by Daniel Hathaway

QuireJohn, son of Louis from the town of Palestrina, essentially became the official composer of the Church of Rome when he was appointed as master of the papal choir (Cappella Giulia) at St. Peter’s Basilica in 1551 and had come to represent the culmination and perfection of Renaissance polyphony by the time he died in 1594. He wrote as many masses as Haydn wrote symphonies, as well as hundreds of motets, offertories and hymns for use in the Roman Rite.

Quire Cleveland gave a large audience just a taste of Giovanni Pierluigi da Palestrina’s vast trove of liturgical music on Saturday evening, May 25 at Historic St. Peter’s Church in downtown Cleveland when guest conductor Jameson Marvin conducted the 22 professional singers in what is probably Palestrina’s most famous mass setting, its movements interspersed with six motets, five of them on Marian texts.

Though partly chosen for its namesake, St. Peter’s Church is an excellent place to hear Renaissance polyphony. Minimally furnished, its gothic vault and walls painted white (like Catholic churches in the Low Countries after Protestant iconoclasts had done their work), the nave’s hard surfaces allow vocal lines to bloom and linger, but its relatively small scale makes it possible to hear everything clearly.

This was immediately evident in the motet O beata et gloriosa trinitas, which opened the 80-minute program with a nod to next Sunday’s feast day. Quire sounded robust and strong, shaping the work’s surging lines with superb blend and transparency. Pope Julian and Palestrina would have been lucky to have so fine a choir as this.

A long urban legend has it that Palestrina wrote his Missa Papae Marcelli as a response to an incipient ban on florid counterpoint by the Council of Trent. That notion has pretty well been debunked now, but whatever its inspiration, the mass is a gorgeous collection of polyphonic writing. It might have been revealing to hear the whole piece end to end, but nobody in Palestrina’s day did — mass movements were separated by various liturgical actions, symbolized here by the inserted motets.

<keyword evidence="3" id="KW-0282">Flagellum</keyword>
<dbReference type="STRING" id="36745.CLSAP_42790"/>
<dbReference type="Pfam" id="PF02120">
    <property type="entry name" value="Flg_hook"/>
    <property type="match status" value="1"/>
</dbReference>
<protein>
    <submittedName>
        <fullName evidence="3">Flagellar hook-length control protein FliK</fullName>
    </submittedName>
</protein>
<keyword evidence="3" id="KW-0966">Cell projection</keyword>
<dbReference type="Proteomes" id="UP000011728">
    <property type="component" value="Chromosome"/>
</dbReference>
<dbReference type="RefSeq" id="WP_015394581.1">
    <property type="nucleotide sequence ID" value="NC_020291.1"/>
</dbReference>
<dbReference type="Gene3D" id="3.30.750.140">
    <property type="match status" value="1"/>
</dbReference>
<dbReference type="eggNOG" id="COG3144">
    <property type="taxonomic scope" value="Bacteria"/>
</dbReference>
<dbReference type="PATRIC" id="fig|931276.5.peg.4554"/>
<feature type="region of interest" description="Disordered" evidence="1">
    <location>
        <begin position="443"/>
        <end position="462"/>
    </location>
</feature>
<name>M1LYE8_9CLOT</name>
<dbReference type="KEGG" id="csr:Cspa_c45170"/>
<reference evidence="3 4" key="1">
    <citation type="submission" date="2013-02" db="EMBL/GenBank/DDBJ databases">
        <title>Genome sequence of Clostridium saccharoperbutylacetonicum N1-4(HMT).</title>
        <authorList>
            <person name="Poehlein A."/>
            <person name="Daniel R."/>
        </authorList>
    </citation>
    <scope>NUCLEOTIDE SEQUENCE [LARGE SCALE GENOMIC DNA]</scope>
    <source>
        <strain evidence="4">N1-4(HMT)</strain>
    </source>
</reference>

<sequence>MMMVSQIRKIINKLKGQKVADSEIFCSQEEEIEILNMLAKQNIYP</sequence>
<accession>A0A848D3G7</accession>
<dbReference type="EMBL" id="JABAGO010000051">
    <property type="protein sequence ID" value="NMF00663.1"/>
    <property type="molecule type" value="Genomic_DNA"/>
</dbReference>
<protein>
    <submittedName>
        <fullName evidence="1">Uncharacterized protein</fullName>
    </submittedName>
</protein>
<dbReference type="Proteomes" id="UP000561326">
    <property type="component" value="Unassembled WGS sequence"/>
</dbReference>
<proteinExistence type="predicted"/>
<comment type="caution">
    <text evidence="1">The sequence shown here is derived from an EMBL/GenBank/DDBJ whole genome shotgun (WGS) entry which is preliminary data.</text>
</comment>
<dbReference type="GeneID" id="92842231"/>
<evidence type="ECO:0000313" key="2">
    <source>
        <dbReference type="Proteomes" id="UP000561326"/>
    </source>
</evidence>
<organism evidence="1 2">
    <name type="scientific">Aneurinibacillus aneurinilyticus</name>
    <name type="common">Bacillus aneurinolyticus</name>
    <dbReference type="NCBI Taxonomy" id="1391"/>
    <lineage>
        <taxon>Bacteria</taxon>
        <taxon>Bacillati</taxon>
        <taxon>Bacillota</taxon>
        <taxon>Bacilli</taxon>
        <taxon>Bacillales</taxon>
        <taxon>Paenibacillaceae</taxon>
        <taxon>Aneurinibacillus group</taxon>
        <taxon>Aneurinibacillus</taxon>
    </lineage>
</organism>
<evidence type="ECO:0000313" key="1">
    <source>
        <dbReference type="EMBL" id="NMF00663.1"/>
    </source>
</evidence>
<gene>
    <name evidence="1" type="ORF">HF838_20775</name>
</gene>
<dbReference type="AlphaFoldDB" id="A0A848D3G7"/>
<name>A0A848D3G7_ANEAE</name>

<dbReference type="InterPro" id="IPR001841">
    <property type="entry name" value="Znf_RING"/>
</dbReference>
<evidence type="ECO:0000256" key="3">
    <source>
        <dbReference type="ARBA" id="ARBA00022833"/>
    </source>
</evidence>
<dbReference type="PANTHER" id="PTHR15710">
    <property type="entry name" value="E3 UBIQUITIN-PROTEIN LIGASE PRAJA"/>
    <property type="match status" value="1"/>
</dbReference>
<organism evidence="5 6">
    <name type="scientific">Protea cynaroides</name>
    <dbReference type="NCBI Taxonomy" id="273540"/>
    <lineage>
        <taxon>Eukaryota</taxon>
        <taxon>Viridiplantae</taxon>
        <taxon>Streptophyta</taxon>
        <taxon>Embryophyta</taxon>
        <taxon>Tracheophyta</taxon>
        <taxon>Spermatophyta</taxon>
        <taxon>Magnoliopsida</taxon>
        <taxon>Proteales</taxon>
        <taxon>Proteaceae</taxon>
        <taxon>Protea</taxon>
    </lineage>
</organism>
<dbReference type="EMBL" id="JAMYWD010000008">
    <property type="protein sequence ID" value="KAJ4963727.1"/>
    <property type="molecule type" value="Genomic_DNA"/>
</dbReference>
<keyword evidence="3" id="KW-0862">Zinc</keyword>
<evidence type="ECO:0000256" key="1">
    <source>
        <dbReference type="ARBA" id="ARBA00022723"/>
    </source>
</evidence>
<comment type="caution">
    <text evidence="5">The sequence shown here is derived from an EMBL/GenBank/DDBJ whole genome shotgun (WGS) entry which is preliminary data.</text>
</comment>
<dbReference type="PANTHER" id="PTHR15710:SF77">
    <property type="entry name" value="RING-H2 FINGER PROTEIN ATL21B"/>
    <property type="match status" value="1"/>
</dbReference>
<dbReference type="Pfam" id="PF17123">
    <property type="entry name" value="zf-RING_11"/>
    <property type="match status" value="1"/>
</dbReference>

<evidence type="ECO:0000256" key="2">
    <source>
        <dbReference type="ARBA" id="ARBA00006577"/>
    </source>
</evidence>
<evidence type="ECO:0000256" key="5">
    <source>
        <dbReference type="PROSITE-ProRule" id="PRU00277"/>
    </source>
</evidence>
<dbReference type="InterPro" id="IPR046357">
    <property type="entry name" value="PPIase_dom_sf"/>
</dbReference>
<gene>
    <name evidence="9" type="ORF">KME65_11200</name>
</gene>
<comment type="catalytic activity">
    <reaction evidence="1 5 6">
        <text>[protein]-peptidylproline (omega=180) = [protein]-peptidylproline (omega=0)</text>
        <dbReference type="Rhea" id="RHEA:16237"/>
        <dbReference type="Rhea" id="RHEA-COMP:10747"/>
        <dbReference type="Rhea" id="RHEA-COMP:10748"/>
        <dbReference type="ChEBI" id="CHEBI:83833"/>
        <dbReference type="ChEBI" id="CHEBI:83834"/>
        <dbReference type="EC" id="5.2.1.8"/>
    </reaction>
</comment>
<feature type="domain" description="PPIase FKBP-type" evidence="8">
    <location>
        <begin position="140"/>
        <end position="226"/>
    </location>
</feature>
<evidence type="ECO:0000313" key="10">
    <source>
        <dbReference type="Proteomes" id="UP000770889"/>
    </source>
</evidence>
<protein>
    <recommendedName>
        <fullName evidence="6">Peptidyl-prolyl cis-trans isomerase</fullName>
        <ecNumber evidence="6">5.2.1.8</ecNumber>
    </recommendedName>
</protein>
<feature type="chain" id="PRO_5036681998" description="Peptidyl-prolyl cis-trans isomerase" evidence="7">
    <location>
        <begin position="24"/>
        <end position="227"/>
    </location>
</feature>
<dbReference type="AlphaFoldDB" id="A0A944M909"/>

Three of the motets are from the same Julian Chapel manuscript — Salve Regina, Ave Maria and Regina caeli — all for eight-voice, double choir, which served to bring variety of texture to the program, as did Ave maris stella, which alternated chant and polyphony, and the short Alma redemtoris mater from a lost manuscript at the English College in Rome.

Jameson Marvin, who conducted the Harvard University choruses for 32 years and has a special place in his musical heart for Renaissance polyphony, led ecstatic, sweeping performances of these ten pieces, exploring a whole range of dynamics and drawing out the last two chords in each final cadence as if reluctant to let them fade into the ether. Even so, perfectly tuned final consonances hung in the air like celestial bells.

Though it was interesting to hear so much Palestrina in one sitting, the conservative nature of his music (some call it “smooth polyphony”, like “smooth jazz”) left these ears yearning for a little more overt dissonance or a harmonic surprise now and again. The audience (many sitting in overflow folding chairs) still wanted more after Regina caeli and Marvin and Quire plated up one of Palestrina’s choicest morsels as an encore: his setting of Psalm 42, Sicut cervus desiderat ad fontes aquarum. Anyone who has ever sung Palestrina will have sung that one.

Published on May 28, 2013

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